Last night, the cabinet ministers were trotted out one by one to face the media, like some kind of a beauty contest, if you can imagine a beauty contest of mostly 60-something guys in suits. In fact, the average age of the ministers is 62. Some impressions:
Say what you will of Bunmei Ibuki, the Finance Minister, he has the chops for the job. He can take anything about the economy and public finance and explain it in a layman’s terms without talking down to you. Seriously, he acknowledged the structural fiscal pressures—specifically raising the government subsidy for the minimum public pension payment from 1/3 to 1/2 in fiscal year 2009—and the eventual need to raise the consumption tax (if not in exactly those same words), but referred to a “two-, three-year span” to deal with the problem, eliminating waste in the meantime to gain public acceptance. He more or less told the audience that there was enough money in the coffers to tide the government over this period.
So we now have an LDP stance that looks remarkably like the DPJ’s. Even the reconciliation of fiscal conservative Seiji Maehara and his minions with the DPJ’s 2007 no-consumption-tax-hike manifest (near the end) is matched by Kaoru Yosano’s conversion to fiscal permissivism. They all want to fight the Lower House election on a promise to cut waste thorough the next election cycle. They will deal with the fiscal consequences after that, dipping into the “buried treasures” to bridge the temporary gap. “We are all Hidenao-Nakagawaists!” For those of you who can’t get enough of this stuff, I hope to have more to say in a separate post about the General Budget.
No one in this cabinet is obviously stupid in a non-partisan sense, although most of the newbies did appear to rely on crib sheets prepared by the bureaucracy. If there’s a loose cannon in this group though, it’s Seiichi Ota, the new Agriculture, Forestry and Fisheries Minister. Mr. Ota has a strong agricultural and academic background. He doesn’t hide it either, or much else. A lot of knowledge can be a dangerous thing though. He’s been known to shoot from the hip, and he did do a lot of thinking out loud during the press conference. Keep an eye on him; he could be this cabinet's Kunio Hatoyama.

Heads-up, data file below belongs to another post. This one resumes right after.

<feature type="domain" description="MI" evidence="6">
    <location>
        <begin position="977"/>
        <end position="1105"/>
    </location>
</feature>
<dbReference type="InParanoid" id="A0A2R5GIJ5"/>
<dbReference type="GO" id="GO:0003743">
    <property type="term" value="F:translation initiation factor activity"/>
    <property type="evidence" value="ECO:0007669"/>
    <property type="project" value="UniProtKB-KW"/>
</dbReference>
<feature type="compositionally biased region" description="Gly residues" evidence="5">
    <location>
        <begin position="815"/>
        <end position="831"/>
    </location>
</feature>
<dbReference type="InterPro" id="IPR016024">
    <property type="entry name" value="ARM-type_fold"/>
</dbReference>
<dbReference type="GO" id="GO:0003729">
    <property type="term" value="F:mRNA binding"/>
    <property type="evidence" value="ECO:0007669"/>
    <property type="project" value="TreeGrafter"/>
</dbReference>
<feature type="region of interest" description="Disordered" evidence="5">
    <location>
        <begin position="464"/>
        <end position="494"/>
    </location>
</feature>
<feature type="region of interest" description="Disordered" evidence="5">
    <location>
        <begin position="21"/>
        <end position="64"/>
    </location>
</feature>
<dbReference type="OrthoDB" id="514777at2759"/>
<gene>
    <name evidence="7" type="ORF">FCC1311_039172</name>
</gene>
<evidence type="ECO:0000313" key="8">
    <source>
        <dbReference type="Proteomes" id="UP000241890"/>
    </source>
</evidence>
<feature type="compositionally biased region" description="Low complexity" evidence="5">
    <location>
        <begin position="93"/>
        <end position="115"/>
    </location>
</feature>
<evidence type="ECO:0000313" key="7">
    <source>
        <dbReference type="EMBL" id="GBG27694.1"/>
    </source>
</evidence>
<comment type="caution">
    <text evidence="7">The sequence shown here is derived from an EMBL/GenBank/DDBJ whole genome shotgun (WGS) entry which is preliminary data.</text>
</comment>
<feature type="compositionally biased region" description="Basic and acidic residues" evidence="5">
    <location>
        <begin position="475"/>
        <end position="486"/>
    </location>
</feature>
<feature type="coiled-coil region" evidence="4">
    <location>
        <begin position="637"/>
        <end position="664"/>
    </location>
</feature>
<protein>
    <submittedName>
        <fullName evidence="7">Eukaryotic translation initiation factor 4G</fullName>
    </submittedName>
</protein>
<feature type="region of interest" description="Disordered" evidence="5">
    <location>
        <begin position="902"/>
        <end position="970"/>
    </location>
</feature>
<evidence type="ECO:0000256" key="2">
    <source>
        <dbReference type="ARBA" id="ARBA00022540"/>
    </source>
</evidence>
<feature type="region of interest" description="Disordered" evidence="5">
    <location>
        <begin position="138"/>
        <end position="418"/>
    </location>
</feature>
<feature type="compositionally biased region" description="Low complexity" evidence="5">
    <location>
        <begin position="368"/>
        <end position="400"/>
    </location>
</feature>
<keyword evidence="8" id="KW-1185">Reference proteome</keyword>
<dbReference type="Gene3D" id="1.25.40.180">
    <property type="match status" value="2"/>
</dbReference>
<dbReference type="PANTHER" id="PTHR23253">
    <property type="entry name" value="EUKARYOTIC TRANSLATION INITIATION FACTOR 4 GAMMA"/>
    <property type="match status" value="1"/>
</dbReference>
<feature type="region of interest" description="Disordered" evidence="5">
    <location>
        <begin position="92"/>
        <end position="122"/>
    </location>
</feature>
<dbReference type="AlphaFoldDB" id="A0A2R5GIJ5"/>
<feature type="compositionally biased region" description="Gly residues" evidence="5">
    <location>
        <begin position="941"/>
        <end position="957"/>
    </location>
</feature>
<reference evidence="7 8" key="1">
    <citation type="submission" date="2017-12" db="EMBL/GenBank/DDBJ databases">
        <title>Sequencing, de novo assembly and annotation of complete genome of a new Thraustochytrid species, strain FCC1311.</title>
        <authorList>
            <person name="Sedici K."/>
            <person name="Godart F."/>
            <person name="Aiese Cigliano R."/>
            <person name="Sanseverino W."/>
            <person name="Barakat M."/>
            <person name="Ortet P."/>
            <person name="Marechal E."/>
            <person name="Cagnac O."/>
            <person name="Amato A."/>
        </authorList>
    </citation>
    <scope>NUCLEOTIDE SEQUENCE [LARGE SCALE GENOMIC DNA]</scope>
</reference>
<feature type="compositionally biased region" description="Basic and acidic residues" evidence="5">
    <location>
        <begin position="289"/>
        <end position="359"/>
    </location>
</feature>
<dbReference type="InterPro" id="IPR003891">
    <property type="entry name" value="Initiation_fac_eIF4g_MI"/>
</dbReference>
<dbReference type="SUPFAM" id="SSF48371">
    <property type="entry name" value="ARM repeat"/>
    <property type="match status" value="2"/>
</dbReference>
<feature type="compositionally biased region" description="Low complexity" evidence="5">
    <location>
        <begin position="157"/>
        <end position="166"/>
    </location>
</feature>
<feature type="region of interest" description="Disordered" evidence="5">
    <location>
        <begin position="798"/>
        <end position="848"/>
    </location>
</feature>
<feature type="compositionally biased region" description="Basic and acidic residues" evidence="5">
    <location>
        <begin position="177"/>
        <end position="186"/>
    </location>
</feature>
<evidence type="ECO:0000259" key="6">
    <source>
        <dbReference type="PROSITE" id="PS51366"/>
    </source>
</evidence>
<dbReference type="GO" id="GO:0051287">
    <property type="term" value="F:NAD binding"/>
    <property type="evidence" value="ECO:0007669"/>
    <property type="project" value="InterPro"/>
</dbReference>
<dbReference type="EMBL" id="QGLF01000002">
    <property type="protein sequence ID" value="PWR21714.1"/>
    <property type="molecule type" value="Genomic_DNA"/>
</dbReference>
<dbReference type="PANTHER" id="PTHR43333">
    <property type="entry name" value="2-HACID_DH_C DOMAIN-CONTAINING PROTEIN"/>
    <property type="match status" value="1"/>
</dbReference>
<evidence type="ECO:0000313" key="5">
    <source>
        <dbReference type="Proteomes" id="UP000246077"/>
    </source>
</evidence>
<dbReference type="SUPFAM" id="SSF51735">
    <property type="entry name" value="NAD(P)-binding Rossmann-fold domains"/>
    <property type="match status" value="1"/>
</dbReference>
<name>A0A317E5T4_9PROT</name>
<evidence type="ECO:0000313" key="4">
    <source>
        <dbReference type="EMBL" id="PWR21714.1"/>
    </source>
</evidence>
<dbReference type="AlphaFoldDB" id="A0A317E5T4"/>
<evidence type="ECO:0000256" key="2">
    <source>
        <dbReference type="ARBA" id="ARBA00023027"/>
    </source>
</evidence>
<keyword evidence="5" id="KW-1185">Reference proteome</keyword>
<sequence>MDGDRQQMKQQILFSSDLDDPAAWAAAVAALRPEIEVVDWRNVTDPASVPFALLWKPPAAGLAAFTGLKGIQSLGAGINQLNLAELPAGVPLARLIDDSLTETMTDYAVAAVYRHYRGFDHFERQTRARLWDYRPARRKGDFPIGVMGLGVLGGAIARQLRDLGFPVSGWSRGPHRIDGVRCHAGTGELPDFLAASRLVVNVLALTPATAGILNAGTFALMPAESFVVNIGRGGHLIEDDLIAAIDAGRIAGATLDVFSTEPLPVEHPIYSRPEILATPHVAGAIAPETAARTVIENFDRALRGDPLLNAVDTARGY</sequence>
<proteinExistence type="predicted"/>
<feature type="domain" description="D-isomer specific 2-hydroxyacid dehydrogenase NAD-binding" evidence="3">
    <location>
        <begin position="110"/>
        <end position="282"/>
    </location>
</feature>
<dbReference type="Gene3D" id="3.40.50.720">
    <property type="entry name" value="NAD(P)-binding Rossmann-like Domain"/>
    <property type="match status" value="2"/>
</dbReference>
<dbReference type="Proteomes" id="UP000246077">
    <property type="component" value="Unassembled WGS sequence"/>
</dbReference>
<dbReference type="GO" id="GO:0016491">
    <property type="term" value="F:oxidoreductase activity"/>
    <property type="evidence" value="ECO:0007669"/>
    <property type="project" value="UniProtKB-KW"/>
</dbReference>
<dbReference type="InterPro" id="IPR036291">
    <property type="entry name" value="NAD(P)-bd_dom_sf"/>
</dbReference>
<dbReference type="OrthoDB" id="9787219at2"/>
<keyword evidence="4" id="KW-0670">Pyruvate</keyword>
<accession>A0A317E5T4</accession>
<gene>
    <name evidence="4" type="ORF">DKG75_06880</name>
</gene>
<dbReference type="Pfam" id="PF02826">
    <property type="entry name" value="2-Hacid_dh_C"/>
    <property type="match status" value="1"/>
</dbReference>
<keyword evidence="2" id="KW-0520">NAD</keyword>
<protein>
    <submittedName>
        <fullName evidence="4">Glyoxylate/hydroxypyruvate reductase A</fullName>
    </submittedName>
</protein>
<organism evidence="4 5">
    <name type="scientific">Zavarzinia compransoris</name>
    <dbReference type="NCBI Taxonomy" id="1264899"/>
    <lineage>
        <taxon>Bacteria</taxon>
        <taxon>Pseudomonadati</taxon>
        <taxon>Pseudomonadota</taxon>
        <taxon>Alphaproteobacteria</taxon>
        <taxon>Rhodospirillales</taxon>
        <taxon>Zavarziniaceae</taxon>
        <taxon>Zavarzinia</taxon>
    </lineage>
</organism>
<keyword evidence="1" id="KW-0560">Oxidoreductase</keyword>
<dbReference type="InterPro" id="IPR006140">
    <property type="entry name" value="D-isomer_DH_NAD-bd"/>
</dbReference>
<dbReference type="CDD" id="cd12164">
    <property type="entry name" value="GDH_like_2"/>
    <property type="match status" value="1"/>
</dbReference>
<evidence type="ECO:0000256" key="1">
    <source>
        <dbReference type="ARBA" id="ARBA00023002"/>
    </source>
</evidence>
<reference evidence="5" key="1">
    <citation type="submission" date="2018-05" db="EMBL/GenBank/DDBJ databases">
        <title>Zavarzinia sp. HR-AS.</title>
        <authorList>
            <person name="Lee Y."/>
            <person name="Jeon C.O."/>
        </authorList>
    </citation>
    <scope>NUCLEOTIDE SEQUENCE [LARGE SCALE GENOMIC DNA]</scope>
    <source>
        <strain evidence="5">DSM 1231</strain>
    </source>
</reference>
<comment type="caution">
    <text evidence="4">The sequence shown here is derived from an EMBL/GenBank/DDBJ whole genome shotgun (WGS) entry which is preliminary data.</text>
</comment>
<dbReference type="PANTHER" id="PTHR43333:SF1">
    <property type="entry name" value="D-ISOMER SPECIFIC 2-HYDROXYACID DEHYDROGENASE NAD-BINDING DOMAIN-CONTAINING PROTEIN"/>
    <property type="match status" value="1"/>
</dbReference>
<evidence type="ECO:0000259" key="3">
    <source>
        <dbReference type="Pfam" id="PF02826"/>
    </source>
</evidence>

Each of the ministers would make a mercifully brief nomination speech (the inauguration would come the following day), then take a few questions before the kisha club mediator called in the next minister-in-waiting. Holdover Foreign Minister Masahiko Komura fielded two questions—both about the abductees. Which brings me to the appointment of Kyoko Nayama as Minister of State for the Abduction Issue—and Gender Equality and Social Affairs as well as Minister of Public Records Management and National Archives.
Mrs. Nakayama’s remarkable progress from Cabinet Counselor to Head of the Abduction Issue Headquarters to Special Advisor to the Prime Minister to now cabinet minister is paralleled by a singular lack of progress on the issue itself. Mrs. Nakayama of course has no responsibility whatsoever for this lamentable state of affairs. And she will continue to dutifully play her role as long as the Japanese media will continue to play along too. As a gaijin scholar said the other day, there are some policymakers who admit to her that Japan needs to reorder its priorities with regard to North Korea, but none of them are willing to go on the record to say so.
That’s it for now.
* That is what it says on the official Prime Minister’s website. The Japanese version says 少子化対策=Shoshika Taisaku or “Countermeasures for Dwindling Number of Children”, not “Social Affairs”.